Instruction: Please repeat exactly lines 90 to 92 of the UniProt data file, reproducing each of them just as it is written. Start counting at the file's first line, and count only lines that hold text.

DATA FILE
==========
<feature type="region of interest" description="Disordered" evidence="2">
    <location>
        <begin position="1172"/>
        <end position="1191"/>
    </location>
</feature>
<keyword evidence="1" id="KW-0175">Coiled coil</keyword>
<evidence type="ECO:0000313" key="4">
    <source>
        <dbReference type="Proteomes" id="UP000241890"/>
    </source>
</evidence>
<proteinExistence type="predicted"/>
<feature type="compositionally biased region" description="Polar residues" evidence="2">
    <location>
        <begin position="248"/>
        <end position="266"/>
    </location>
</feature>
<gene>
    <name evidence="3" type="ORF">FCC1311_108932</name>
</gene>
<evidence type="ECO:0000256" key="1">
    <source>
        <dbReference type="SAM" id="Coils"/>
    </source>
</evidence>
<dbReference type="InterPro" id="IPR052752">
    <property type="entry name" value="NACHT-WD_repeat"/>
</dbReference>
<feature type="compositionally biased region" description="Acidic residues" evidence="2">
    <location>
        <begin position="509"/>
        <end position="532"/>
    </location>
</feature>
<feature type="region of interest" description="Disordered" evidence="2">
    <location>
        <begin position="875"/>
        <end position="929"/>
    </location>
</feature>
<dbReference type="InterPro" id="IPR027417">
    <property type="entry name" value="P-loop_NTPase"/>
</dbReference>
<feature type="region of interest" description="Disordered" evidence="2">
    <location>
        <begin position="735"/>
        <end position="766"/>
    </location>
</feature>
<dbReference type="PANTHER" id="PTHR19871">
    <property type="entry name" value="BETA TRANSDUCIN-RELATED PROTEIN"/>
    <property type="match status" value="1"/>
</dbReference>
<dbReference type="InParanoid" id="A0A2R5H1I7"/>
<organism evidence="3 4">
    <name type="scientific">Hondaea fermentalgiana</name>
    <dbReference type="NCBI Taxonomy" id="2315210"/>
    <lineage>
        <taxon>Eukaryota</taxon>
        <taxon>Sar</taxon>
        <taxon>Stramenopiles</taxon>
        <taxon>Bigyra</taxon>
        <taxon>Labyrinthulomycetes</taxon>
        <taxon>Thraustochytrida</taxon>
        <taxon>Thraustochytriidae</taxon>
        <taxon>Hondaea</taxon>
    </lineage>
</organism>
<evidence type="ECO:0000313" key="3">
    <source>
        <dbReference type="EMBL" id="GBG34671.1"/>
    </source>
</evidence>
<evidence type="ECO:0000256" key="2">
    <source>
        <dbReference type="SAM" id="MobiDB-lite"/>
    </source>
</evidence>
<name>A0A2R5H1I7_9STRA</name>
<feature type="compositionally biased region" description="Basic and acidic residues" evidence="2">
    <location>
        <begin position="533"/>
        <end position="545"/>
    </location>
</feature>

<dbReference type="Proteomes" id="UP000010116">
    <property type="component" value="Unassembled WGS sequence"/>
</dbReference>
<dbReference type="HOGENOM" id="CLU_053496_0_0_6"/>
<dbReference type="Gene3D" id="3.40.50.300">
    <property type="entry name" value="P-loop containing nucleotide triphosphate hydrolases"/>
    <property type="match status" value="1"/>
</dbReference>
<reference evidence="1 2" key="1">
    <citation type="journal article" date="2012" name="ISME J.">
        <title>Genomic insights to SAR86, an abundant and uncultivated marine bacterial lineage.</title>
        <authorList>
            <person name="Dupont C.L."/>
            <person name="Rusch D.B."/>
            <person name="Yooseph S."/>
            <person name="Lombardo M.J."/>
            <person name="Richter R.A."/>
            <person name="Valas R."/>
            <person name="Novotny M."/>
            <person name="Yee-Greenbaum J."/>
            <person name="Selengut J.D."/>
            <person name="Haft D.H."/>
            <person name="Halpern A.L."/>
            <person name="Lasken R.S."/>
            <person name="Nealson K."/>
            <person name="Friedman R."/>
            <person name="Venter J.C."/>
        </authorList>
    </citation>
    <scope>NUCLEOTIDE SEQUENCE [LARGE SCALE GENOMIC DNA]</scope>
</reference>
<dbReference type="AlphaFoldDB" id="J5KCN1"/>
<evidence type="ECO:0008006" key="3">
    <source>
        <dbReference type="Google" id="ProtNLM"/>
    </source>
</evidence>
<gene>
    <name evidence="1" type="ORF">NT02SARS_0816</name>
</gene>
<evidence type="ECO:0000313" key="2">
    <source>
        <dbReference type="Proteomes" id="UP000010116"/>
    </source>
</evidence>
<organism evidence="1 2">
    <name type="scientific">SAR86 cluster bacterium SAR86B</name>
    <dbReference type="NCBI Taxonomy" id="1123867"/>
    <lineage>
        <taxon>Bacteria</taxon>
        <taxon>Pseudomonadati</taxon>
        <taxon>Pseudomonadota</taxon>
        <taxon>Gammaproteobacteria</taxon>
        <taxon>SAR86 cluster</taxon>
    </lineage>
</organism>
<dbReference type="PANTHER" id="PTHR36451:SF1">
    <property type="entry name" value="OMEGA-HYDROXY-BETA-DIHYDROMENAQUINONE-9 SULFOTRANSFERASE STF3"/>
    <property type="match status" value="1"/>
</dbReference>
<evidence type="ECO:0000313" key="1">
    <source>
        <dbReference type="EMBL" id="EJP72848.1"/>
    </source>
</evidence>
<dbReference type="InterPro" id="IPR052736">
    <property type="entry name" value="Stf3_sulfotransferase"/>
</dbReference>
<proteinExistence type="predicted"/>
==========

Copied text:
</dbReference>
<dbReference type="HOGENOM" id="CLU_053496_0_0_6"/>
<dbReference type="Gene3D" id="3.40.50.300">